As Dian’s visage, is now begrimed and black
As mine own face. If there be cords or knives,
Poison or fire or suffocating streams,
I’ll not endure it. Would I were satisfied!”

Exile at both the physical and mental level is characterized by the feeling of inhabiting a strange world. The sights, sounds, experiences are all unnatural in the sense that they are different from what one is at home with. The Shakespearean figures pointed out here persuade one to think of the real reason for their tragedy. It all boils down to the mind-the mind can make or break an individual. As Camus stated, if each of us could successfully fight our negativities, not unleashing them into the world, this would have been a “brave new world.” It is the large scale influx of negative emotions and feelings that poisons and weakens the human mind, making it vulnerable. Weak minds cross the fine line that divides sanity and insanity and pass into a land of no return. They inhabit the twilight zone, an unreal world where they are totally dislocated with no scope of relocation. When the writer in literary exile can at least try to give expression to her innermost thoughts and feelings in a world that is totally foreign to her, what can such real life characters do? Unequipped with the skills of language and expression, they go round and round in a vortex of their own creation. Do they deserve our sympathy?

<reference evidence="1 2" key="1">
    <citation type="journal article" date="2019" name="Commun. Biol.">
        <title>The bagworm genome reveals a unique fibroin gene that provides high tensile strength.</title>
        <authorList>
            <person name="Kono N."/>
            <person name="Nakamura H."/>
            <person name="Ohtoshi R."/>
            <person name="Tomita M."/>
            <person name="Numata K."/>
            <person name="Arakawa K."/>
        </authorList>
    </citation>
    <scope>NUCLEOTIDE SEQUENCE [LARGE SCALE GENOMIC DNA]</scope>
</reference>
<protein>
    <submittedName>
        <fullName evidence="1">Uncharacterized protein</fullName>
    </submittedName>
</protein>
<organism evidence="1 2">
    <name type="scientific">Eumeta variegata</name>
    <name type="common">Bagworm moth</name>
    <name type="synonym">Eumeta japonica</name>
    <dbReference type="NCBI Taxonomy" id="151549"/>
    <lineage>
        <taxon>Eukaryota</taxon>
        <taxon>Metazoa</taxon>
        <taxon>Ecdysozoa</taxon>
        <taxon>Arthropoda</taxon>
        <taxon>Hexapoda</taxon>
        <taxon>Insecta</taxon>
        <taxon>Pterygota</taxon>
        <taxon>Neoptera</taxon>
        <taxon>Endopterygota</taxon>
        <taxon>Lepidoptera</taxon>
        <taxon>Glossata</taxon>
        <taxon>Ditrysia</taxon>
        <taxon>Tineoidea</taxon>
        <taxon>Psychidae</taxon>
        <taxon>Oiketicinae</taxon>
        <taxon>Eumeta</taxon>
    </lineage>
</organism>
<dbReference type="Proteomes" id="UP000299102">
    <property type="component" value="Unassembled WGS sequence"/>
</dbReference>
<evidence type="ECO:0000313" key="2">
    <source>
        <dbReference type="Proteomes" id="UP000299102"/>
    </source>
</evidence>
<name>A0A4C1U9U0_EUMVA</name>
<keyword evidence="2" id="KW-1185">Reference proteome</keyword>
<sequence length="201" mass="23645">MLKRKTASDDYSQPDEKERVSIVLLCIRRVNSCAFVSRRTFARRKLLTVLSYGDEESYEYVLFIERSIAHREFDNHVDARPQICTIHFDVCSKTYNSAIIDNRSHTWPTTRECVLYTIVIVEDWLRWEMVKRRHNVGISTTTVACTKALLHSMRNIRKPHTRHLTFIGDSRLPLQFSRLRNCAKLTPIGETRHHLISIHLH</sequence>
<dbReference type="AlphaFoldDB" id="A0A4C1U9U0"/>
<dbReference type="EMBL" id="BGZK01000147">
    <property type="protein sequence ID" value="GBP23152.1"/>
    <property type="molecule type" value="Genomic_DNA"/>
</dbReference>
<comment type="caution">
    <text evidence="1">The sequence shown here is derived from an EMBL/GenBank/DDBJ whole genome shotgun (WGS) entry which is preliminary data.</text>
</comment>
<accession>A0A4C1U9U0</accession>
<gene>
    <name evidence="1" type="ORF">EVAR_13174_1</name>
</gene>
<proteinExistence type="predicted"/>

By Jayasree Nair


A story Behind curtain by Rati Saxena

This is the evening of the 5th of February 2010, the curtain of the Poetry Festival Kritya 2010 has just been dropped and we are all together, but in a mixed mood.

We have been blessed by the golden glows of the most powerful poetry expressed. We are all bound by a feeling of fulfillment and bliss. We are all ready to journey back to our nests. Though we come from different parts of India and even the world, speak different languages, are torchbearers of diverse cultures, we are bonded as though we are one.

Israel’s Diti Ronen and Shyamla Nair from India are conversing as if they are long lost friends. I patiently tell them there are other people too from other places, to which Norway’s Bjorn smilingly replies, “They will talk until world’s Peace is resolved”.